Gujarat election results: How BJP cut into Congress gains to retain its hold on state | india news | Hindustan Times
  • Sunday, May 27, 2018
  •   °C  
Today in New Delhi, India
May 27, 2018-Sunday
-°C
New Delhi
  • Humidity
    -
  • Wind
    -

Gujarat election results: How BJP cut into Congress gains to retain its hold on state

The saffron party bagged 99 seats in the 182-member assembly in Gujarat and retained its hold over the state where BJP has been in power for over two decades.

india Updated: Dec 19, 2017 07:57 IST
DK Singh
BJP president Amit Shah flashes victory sign as he is welcomed on his arrival at the party headquarters in New Delhi on December 18.
BJP president Amit Shah flashes victory sign as he is welcomed on his arrival at the party headquarters in New Delhi on December 18.(PTI Photo)

Prime Minister Narendra Modi’s popularity might be credited with orchestrating the BJP’s win in Gujarat, but the backdoor strategies formed to weaken the Congress and push the party’s narrative also played a key role in beating nearly two decades of anti-incumbency.

Countering Congress

Apart from engineering defections in the Congress camp, which led to Ahmed Patel barely scrapping to a win in August’s Rajya Sabha elections, the BJP also sought to clean up its own stable by denying tickets to about one-third sitting legislators who were perceived to be unpopular.

As the Congress successfully tapped into the Patidar quota agitation, the BJP responded by giving 49 out of 182 tickets to the community’s members. The saffron party simultaneously made an aggressive pitch to woo the OBCs, giving 57 tickets to its members .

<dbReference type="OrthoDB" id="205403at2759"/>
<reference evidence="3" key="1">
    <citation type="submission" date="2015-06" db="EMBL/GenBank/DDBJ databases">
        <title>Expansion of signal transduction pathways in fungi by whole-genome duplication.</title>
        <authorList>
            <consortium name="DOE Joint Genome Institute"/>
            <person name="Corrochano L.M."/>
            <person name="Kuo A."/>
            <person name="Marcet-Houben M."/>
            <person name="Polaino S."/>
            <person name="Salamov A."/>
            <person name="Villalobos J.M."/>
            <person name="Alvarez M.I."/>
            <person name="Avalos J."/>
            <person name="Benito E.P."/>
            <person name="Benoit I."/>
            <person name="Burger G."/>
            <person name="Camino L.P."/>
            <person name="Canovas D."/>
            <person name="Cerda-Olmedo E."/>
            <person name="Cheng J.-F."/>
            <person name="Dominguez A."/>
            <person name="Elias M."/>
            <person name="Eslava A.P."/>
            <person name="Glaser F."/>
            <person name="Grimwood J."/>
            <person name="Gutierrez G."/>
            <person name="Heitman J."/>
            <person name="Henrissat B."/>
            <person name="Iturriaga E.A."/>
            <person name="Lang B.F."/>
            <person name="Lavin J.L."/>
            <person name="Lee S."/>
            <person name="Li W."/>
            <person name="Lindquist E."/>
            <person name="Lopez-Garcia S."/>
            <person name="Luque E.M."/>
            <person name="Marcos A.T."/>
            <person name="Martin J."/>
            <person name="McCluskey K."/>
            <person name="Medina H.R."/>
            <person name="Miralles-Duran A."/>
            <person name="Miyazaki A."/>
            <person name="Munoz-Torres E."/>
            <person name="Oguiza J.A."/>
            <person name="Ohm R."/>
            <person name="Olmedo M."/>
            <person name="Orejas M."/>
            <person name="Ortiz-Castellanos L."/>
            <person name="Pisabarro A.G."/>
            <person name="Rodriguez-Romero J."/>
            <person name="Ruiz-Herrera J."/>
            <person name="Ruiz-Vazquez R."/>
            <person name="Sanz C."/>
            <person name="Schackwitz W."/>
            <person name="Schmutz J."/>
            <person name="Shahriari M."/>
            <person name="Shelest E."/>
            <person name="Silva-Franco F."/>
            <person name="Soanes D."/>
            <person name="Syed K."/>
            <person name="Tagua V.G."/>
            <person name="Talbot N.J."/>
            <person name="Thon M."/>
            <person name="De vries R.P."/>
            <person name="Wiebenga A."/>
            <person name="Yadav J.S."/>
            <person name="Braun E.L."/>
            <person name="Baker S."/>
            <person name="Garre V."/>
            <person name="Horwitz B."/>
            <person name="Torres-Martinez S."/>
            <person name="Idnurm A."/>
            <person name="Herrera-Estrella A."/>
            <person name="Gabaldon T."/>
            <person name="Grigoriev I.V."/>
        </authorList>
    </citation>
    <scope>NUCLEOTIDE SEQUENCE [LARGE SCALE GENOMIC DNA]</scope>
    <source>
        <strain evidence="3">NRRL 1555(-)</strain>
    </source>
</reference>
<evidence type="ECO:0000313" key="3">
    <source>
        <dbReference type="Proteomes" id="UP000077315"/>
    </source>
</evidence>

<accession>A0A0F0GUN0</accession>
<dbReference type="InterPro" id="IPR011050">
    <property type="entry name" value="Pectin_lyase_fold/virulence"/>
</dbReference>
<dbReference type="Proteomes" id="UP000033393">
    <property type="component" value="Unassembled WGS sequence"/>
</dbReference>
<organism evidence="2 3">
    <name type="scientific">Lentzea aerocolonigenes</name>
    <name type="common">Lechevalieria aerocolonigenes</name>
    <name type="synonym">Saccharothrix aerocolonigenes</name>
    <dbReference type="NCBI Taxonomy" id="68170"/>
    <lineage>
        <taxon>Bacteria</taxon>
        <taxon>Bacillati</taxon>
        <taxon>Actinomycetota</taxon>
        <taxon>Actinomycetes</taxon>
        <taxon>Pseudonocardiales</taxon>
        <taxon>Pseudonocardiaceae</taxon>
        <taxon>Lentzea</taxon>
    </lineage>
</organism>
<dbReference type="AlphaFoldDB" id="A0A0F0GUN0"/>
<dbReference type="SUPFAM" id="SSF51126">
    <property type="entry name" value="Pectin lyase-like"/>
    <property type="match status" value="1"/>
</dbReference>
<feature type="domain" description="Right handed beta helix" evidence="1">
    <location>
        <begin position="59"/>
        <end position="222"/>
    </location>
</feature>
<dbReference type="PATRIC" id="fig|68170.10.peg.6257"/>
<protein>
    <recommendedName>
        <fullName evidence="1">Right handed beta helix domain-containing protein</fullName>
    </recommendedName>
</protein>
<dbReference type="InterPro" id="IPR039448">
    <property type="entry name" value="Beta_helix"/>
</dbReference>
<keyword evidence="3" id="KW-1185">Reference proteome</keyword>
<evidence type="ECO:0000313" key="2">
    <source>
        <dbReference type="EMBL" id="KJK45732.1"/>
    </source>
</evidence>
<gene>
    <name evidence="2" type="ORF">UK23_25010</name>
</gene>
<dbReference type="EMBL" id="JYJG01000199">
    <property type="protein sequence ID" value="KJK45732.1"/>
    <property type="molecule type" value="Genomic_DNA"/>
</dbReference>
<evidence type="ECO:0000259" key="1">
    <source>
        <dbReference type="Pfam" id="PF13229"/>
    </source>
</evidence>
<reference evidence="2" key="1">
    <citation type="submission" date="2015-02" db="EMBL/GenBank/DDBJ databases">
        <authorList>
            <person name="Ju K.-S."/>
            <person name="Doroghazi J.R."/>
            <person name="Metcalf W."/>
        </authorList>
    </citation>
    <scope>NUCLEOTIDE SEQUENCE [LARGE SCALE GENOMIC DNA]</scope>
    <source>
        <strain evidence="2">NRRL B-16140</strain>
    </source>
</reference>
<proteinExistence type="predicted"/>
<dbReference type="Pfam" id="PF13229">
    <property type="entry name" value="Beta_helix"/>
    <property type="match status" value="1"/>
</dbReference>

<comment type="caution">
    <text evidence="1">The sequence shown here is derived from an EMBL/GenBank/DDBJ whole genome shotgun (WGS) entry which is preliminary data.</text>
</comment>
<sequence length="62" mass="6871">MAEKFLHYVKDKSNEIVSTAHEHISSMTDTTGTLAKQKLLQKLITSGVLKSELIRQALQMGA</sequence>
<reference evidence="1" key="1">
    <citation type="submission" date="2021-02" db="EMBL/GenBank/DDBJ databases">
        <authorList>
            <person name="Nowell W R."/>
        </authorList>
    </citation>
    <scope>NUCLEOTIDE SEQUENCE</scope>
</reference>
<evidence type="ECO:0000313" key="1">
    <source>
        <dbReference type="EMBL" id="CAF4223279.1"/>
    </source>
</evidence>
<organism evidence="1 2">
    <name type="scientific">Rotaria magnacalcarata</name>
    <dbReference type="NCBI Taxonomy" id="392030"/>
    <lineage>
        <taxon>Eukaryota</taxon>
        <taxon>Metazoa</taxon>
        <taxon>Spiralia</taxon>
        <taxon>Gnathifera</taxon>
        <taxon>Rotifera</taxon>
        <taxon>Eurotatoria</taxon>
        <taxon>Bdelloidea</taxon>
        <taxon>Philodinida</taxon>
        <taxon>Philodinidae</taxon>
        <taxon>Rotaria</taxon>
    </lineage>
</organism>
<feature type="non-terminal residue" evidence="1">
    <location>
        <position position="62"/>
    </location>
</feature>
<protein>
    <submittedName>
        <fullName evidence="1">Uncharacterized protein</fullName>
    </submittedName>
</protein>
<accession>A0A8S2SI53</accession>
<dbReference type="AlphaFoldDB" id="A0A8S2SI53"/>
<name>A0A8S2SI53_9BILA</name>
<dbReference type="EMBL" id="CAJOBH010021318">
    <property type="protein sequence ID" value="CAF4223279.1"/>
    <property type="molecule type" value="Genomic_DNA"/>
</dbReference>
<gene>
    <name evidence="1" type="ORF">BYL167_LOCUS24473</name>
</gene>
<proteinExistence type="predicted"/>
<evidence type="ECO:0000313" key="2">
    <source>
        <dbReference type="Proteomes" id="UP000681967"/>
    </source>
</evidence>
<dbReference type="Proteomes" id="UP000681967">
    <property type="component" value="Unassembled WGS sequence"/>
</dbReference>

With growing signs of disenchantment creeping in the industrial clusters over Goods and Services Tax (GST) roll-out, the ruling party went into an overdrive to mollify traders by reducing GST rates on certain items and publicising the long-term benefits of the indirect tax regime.

Reshaping narrative

Just when the Opposition appeared to be cornering the BJP with its focus on the ‘lack of development’, Congress leader Mani Shankar Aiyar’s “neech aadmi” remark on Modi provided the right-wing party an opportunity to change the narrative.

The BJP, which has mastered the strategy of making political gains out of verbal slip ups, launched a campaign to project Aiyar’s remark as an insult to backward classes. The Prime Minister was quick to link the comment with Gujarat’s ‘asmita’ (pride), resulting in the debate over Aiyar’s jibe overshadowing the one on development before the first phase of polling.

There were also intermittent attempts to polarise the debate over then Congress vice-president Rahul Gandhi’s visits to temples— especially on him allegedly registering as a non-Hindu before entering the Somnath temple— to ensure than the Congress does gain dividends from it’s ‘soft Hindutva’ approach.

Patriotism plank

While building up on the ‘Gujarati asmita’ plank, the BJP also sought to indirectly question the Congress’ patriotism by indirectly suggesting that the grand old party had conspired with Pakistan in order to ensure its victory in the state polls.

To implement these eleventh-hour strategy changes, the BJP needed a well-oiled organisational machinery down to the grassroots, something which it has been able to form largely under the supervision of party president Amit Shah.